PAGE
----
Leaders speak as an extension and an expression of their leadership. They speak as representatives of their organizations. And they speak primarily to influence (to shape the way people feel and think) and to motivate and inspire (to move people to action).

An Example of How Leaders Speak

If you want to hear an example of a leader giving a great speech, listen to General Douglas MacArthur’s speech at West Point.

His speech and others like it by equally great leaders illustrate the four elements of a great speech as described by Demosthenes, the father of Greek oratory:

  1. A great person
  2. A noteworthy event
  3. A compelling message
  4. A masterful delivery

MacArthur was, undoubtedly, a great man. He fought in three major wars. He was the Supreme Allied Commander in the South West Pacific Area during WWII. He was the last General of the Army (five stars), and he remains the most highly-decorated officer in U.S. history.

It was a great occasion. West Point, the academy he once led, was awarding him the prestigious Thayer Award.

It was a great speech, celebrating West Point’s motto and his own personal credo: “Duty, Honor, Country.” His eloquent conclusion ends with these words:

My days of old have vanished, tone and tint. They have gone glimmering through the dreams of things that were. Their memory is one of wondrous beauty, watered by tears, and coaxed and caressed by the smiles of yesterday. I listen vainly, but with thirsty ears, for the witching melody of faint bugles blowing reveille, of far drums beating the long roll. In my dreams I hear again the crash of guns, the rattle of musketry, the strange, mournful mutter of the battlefield. But in the evening of my memory, always I come back to West Point. Always there echoes and re-echoes: Duty, Honor, Country.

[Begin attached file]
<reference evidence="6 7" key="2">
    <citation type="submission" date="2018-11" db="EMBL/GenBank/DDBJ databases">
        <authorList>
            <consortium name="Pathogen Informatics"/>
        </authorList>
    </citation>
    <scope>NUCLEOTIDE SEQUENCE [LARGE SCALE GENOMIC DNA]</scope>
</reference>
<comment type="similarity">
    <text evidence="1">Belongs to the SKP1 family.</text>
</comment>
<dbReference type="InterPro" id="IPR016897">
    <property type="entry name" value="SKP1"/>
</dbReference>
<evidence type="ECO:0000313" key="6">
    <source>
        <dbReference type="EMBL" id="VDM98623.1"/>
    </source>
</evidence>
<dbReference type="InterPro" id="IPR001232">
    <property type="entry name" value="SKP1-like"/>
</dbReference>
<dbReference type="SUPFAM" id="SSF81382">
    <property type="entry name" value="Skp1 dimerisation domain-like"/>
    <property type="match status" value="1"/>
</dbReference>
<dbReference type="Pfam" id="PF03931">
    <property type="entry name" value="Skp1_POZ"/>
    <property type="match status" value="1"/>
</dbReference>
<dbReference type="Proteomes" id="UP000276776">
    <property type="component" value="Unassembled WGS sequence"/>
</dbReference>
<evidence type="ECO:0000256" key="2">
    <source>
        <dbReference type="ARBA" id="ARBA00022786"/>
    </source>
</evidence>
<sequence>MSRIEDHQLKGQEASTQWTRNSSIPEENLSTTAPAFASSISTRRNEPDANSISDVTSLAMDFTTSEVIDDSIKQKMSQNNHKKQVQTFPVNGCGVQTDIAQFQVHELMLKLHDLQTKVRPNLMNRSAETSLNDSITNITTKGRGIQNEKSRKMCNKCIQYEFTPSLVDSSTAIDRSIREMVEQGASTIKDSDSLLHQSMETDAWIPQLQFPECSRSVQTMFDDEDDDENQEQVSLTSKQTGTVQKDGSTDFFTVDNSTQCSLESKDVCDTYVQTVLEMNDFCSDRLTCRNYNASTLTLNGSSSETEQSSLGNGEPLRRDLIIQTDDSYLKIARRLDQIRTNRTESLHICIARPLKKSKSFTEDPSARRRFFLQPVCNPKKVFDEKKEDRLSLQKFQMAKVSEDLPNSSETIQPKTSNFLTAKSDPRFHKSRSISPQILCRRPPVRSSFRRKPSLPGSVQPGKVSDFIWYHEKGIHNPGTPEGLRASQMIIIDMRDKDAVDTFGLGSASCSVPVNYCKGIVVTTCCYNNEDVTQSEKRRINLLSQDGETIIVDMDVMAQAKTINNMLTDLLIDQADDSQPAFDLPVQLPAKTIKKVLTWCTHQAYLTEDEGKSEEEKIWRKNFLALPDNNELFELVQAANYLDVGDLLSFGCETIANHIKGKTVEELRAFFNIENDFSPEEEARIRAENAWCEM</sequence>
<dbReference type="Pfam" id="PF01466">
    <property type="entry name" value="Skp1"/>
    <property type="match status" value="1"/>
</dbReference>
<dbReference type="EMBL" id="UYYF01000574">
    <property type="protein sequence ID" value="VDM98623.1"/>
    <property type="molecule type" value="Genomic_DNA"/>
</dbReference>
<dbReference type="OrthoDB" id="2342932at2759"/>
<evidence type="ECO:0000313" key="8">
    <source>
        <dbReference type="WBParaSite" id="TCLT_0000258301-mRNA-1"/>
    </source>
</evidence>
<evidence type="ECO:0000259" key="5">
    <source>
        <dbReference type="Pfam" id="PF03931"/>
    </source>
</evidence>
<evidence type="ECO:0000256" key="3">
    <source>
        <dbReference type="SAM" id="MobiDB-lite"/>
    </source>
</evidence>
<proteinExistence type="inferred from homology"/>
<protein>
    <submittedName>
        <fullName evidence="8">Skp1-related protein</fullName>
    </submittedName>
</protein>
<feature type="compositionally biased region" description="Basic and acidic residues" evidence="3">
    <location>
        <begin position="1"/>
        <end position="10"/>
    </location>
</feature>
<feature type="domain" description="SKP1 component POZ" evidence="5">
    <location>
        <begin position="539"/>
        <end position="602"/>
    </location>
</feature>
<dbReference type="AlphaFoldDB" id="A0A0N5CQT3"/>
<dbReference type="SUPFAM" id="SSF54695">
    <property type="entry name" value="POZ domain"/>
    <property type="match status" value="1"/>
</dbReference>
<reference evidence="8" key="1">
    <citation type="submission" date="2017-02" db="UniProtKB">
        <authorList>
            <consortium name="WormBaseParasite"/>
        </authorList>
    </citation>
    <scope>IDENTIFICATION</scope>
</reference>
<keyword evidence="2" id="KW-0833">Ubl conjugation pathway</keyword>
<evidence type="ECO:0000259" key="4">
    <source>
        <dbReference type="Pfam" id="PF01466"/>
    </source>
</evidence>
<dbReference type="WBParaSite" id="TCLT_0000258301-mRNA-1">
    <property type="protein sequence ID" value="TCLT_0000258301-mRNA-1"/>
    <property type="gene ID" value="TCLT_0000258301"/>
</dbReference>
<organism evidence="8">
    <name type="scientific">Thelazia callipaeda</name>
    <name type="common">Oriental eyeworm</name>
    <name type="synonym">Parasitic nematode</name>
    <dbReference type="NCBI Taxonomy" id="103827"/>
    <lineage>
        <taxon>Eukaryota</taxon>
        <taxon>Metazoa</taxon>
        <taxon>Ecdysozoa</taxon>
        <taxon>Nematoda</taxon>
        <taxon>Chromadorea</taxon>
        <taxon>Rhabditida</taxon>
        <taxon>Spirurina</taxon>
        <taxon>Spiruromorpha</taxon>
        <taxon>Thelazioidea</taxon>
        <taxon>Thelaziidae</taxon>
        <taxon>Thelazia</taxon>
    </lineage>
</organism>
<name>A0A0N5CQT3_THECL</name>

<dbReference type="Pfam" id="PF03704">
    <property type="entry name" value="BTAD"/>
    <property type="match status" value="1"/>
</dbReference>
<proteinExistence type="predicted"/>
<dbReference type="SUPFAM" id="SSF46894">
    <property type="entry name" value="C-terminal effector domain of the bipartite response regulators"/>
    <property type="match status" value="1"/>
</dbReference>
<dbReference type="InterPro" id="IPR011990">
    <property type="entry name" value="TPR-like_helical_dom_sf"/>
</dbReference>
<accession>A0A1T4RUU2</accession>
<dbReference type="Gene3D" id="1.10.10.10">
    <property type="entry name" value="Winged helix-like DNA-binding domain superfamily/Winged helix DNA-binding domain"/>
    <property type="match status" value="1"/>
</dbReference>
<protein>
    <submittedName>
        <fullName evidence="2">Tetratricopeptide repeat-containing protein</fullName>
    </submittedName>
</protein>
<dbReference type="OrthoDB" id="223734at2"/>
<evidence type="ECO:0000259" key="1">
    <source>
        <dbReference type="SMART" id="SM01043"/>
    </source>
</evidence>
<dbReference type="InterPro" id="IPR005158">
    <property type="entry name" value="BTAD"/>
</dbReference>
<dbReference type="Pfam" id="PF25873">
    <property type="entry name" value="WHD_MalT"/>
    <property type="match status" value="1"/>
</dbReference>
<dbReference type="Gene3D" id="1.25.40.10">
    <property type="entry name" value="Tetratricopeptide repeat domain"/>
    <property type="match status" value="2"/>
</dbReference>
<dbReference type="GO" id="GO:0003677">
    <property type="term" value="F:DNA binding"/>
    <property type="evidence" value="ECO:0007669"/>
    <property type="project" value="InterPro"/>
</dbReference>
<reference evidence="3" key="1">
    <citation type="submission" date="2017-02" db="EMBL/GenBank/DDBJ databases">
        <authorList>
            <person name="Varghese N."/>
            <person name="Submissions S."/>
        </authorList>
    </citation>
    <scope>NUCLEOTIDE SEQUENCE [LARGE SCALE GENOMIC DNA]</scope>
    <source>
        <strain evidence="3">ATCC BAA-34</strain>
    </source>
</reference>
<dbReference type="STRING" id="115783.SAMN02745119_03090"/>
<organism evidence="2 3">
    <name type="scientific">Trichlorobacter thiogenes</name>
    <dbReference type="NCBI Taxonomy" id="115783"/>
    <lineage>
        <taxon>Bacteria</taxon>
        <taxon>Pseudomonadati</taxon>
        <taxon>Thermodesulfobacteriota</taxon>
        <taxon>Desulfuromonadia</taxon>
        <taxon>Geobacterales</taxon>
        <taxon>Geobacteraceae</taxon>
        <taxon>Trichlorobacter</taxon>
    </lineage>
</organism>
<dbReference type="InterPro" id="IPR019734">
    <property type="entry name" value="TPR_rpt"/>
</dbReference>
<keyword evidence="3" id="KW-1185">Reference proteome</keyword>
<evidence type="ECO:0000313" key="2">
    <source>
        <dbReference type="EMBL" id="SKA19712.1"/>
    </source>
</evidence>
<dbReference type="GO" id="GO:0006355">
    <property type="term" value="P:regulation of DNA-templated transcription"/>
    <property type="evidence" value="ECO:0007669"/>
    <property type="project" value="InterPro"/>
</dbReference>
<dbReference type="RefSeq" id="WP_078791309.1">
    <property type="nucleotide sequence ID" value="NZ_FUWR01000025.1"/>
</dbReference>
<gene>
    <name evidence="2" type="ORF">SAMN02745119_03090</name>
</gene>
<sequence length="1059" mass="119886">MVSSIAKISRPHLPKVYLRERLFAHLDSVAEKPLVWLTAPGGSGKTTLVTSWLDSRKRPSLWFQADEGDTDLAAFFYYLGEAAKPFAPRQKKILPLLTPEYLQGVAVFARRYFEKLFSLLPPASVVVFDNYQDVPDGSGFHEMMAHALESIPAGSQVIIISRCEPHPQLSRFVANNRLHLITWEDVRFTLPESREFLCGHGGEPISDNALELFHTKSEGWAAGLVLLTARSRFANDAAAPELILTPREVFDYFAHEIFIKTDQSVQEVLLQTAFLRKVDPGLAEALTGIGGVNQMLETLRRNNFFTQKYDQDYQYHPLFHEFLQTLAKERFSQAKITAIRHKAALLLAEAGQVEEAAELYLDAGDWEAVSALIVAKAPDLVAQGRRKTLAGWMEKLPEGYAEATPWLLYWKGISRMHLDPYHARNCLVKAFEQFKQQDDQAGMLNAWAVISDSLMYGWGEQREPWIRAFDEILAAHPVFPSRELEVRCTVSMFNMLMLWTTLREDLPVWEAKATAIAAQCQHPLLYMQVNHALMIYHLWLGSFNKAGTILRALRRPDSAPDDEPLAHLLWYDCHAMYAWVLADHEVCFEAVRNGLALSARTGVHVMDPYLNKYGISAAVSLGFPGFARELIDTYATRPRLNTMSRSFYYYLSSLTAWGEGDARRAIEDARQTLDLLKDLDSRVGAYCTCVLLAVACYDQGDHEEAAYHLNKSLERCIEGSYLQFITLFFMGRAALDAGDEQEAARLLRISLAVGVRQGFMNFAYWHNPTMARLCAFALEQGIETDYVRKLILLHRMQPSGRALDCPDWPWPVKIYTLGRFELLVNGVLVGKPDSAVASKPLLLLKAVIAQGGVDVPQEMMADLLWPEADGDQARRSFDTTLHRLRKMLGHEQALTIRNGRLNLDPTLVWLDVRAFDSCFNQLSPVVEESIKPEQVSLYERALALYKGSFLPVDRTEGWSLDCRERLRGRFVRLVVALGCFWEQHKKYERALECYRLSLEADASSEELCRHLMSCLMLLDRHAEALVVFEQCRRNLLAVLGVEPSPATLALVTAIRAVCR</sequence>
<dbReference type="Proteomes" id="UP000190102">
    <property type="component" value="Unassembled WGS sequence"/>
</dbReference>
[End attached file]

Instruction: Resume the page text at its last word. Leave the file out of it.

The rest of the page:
His delivery was masterful, given by a man in full command of his voice and presence.

Ronald Reagan’s address to the nation on the night of the space shuttle Columbia disaster was a great speech.

And Mother Teresa’s speech at Harvard in 1982 was a great speech.

Chris Witt is an executive speech coach based in San Diego who works with executives who want to speak like leaders. For more information, contact us.

A Great Person

To speak like a leader, you don’t have to be a five-star general, President of the United States, or a Nobel laureate. But you do have to be the best you you can be. And you have to let yourself shine through in what you say.

You are your message.

Let your experience, values, character, vision, even your sense of humor permeate every word you say and how you say it.

  • Don’t stand to the side of the stage in semi-darkness, ceding center stage to PowerPoint™.
  • If you work with a speechwriter, make sure they craft a speech that reflects your vision and voice.
  • Tell your story, not stories you get from a book or a website.

A Noteworthy Event

As a leader, you’re probably already conscientious about taking responsibility for your speech. Now go one better.

Take responsibility for the entire event.

Do everything you can to make the event, not just your speech, a success.

Work with the meeting planner to define and refine the event’s

  • Schedule – what happens before and after your presentation
  • Purpose – why people gather